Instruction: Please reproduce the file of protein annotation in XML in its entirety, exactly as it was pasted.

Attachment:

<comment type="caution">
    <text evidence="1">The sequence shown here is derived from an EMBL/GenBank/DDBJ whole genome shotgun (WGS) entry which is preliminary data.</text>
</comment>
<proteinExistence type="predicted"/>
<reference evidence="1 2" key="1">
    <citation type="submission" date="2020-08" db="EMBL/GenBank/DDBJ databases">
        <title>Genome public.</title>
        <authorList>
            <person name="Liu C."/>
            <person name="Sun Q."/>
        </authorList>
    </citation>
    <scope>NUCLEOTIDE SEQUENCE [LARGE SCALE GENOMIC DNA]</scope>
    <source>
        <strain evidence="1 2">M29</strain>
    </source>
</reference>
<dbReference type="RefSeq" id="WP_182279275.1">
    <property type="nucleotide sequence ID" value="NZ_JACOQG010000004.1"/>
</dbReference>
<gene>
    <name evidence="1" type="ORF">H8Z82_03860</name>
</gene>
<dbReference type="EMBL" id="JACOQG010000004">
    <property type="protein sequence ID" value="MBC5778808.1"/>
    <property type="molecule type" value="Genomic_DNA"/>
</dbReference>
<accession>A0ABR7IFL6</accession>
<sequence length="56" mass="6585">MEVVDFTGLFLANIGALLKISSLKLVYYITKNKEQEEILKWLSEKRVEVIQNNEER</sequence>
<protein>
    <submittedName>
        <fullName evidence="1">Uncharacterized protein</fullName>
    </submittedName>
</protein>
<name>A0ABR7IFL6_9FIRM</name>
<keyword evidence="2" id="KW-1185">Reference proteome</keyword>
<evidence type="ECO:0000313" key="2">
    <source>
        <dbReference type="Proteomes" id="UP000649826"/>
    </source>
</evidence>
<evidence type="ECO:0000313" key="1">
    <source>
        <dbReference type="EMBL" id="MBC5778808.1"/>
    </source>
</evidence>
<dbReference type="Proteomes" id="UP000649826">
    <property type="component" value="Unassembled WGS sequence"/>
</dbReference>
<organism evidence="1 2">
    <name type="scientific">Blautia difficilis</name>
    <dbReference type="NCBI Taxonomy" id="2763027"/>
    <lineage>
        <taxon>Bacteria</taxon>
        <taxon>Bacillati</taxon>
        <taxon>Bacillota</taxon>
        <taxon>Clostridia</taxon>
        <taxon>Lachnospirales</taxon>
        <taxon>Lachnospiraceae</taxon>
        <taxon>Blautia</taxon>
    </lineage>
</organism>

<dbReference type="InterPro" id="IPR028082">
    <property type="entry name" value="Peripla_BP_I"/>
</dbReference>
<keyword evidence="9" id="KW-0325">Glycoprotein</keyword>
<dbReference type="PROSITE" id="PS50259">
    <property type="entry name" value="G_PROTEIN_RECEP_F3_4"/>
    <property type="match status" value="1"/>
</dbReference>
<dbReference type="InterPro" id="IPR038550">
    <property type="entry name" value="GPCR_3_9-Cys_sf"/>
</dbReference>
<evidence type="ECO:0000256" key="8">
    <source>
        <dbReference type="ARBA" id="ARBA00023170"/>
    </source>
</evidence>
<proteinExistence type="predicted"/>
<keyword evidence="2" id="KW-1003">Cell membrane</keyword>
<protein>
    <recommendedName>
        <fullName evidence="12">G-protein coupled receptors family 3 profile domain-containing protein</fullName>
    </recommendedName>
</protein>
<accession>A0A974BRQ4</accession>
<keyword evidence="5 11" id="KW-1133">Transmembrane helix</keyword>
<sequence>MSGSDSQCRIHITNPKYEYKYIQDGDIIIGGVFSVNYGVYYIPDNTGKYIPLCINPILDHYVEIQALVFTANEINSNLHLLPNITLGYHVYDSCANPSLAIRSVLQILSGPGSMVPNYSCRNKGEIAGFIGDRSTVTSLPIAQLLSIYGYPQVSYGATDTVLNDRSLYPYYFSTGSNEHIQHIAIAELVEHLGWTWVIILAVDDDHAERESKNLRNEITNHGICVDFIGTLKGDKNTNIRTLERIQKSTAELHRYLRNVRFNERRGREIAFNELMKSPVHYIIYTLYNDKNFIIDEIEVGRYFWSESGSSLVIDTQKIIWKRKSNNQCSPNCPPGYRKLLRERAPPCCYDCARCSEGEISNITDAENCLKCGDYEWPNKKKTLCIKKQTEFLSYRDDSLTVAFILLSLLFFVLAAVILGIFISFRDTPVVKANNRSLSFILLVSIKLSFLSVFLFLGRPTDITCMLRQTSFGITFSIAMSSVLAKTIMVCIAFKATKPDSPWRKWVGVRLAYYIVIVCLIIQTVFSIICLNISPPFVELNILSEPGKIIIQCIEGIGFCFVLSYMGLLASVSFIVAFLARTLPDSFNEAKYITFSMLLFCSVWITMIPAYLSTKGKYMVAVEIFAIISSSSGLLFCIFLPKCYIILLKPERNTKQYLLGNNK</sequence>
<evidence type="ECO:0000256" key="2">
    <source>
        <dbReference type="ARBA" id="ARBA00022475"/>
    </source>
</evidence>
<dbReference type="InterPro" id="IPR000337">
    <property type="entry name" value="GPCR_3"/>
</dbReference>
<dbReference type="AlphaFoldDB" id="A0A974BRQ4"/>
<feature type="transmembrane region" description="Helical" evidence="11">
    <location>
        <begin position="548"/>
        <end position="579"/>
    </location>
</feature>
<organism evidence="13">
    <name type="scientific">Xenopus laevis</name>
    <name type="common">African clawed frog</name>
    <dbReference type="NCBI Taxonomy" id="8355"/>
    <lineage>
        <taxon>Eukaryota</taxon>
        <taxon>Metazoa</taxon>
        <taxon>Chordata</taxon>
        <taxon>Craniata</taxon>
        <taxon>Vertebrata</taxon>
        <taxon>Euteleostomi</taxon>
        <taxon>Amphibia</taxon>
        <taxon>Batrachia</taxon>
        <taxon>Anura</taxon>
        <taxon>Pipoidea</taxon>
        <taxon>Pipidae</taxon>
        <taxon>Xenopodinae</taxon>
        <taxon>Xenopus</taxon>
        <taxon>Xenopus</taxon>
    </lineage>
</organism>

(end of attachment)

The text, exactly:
<comment type="caution">
    <text evidence="1">The sequence shown here is derived from an EMBL/GenBank/DDBJ whole genome shotgun (WGS) entry which is preliminary data.</text>
</comment>
<proteinExistence type="predicted"/>
<reference evidence="1 2" key="1">
    <citation type="submission" date="2020-08" db="EMBL/GenBank/DDBJ databases">
        <title>Genome public.</title>
        <authorList>
            <person name="Liu C."/>
            <person name="Sun Q."/>
        </authorList>
    </citation>
    <scope>NUCLEOTIDE SEQUENCE [LARGE SCALE GENOMIC DNA]</scope>
    <source>
        <strain evidence="1 2">M29</strain>
    </source>
</reference>
<dbReference type="RefSeq" id="WP_182279275.1">
    <property type="nucleotide sequence ID" value="NZ_JACOQG010000004.1"/>
</dbReference>
<gene>
    <name evidence="1" type="ORF">H8Z82_03860</name>
</gene>
<dbReference type="EMBL" id="JACOQG010000004">
    <property type="protein sequence ID" value="MBC5778808.1"/>
    <property type="molecule type" value="Genomic_DNA"/>
</dbReference>
<accession>A0ABR7IFL6</accession>
<sequence length="56" mass="6585">MEVVDFTGLFLANIGALLKISSLKLVYYITKNKEQEEILKWLSEKRVEVIQNNEER</sequence>
<protein>
    <submittedName>
        <fullName evidence="1">Uncharacterized protein</fullName>
    </submittedName>
</protein>
<name>A0ABR7IFL6_9FIRM</name>
<keyword evidence="2" id="KW-1185">Reference proteome</keyword>
<evidence type="ECO:0000313" key="2">
    <source>
        <dbReference type="Proteomes" id="UP000649826"/>
    </source>
</evidence>
<evidence type="ECO:0000313" key="1">
    <source>
        <dbReference type="EMBL" id="MBC5778808.1"/>
    </source>
</evidence>
<dbReference type="Proteomes" id="UP000649826">
    <property type="component" value="Unassembled WGS sequence"/>
</dbReference>
<organism evidence="1 2">
    <name type="scientific">Blautia difficilis</name>
    <dbReference type="NCBI Taxonomy" id="2763027"/>
    <lineage>
        <taxon>Bacteria</taxon>
        <taxon>Bacillati</taxon>
        <taxon>Bacillota</taxon>
        <taxon>Clostridia</taxon>
        <taxon>Lachnospirales</taxon>
        <taxon>Lachnospiraceae</taxon>
        <taxon>Blautia</taxon>
    </lineage>
</organism>

<dbReference type="InterPro" id="IPR028082">
    <property type="entry name" value="Peripla_BP_I"/>
</dbReference>
<keyword evidence="9" id="KW-0325">Glycoprotein</keyword>
<dbReference type="PROSITE" id="PS50259">
    <property type="entry name" value="G_PROTEIN_RECEP_F3_4"/>
    <property type="match status" value="1"/>
</dbReference>
<dbReference type="InterPro" id="IPR038550">
    <property type="entry name" value="GPCR_3_9-Cys_sf"/>
</dbReference>
<evidence type="ECO:0000256" key="8">
    <source>
        <dbReference type="ARBA" id="ARBA00023170"/>
    </source>
</evidence>
<proteinExistence type="predicted"/>
<keyword evidence="2" id="KW-1003">Cell membrane</keyword>
<protein>
    <recommendedName>
        <fullName evidence="12">G-protein coupled receptors family 3 profile domain-containing protein</fullName>
    </recommendedName>
</protein>
<accession>A0A974BRQ4</accession>
<keyword evidence="5 11" id="KW-1133">Transmembrane helix</keyword>
<sequence>MSGSDSQCRIHITNPKYEYKYIQDGDIIIGGVFSVNYGVYYIPDNTGKYIPLCINPILDHYVEIQALVFTANEINSNLHLLPNITLGYHVYDSCANPSLAIRSVLQILSGPGSMVPNYSCRNKGEIAGFIGDRSTVTSLPIAQLLSIYGYPQVSYGATDTVLNDRSLYPYYFSTGSNEHIQHIAIAELVEHLGWTWVIILAVDDDHAERESKNLRNEITNHGICVDFIGTLKGDKNTNIRTLERIQKSTAELHRYLRNVRFNERRGREIAFNELMKSPVHYIIYTLYNDKNFIIDEIEVGRYFWSESGSSLVIDTQKIIWKRKSNNQCSPNCPPGYRKLLRERAPPCCYDCARCSEGEISNITDAENCLKCGDYEWPNKKKTLCIKKQTEFLSYRDDSLTVAFILLSLLFFVLAAVILGIFISFRDTPVVKANNRSLSFILLVSIKLSFLSVFLFLGRPTDITCMLRQTSFGITFSIAMSSVLAKTIMVCIAFKATKPDSPWRKWVGVRLAYYIVIVCLIIQTVFSIICLNISPPFVELNILSEPGKIIIQCIEGIGFCFVLSYMGLLASVSFIVAFLARTLPDSFNEAKYITFSMLLFCSVWITMIPAYLSTKGKYMVAVEIFAIISSSSGLLFCIFLPKCYIILLKPERNTKQYLLGNNK</sequence>
<evidence type="ECO:0000256" key="2">
    <source>
        <dbReference type="ARBA" id="ARBA00022475"/>
    </source>
</evidence>
<dbReference type="InterPro" id="IPR000337">
    <property type="entry name" value="GPCR_3"/>
</dbReference>
<dbReference type="AlphaFoldDB" id="A0A974BRQ4"/>
<feature type="transmembrane region" description="Helical" evidence="11">
    <location>
        <begin position="548"/>
        <end position="579"/>
    </location>
</feature>
<organism evidence="13">
    <name type="scientific">Xenopus laevis</name>
    <name type="common">African clawed frog</name>
    <dbReference type="NCBI Taxonomy" id="8355"/>
    <lineage>
        <taxon>Eukaryota</taxon>
        <taxon>Metazoa</taxon>
        <taxon>Chordata</taxon>
        <taxon>Craniata</taxon>
        <taxon>Vertebrata</taxon>
        <taxon>Euteleostomi</taxon>
        <taxon>Amphibia</taxon>
        <taxon>Batrachia</taxon>
        <taxon>Anura</taxon>
        <taxon>Pipoidea</taxon>
        <taxon>Pipidae</taxon>
        <taxon>Xenopodinae</taxon>
        <taxon>Xenopus</taxon>
        <taxon>Xenopus</taxon>
    </lineage>
</organism>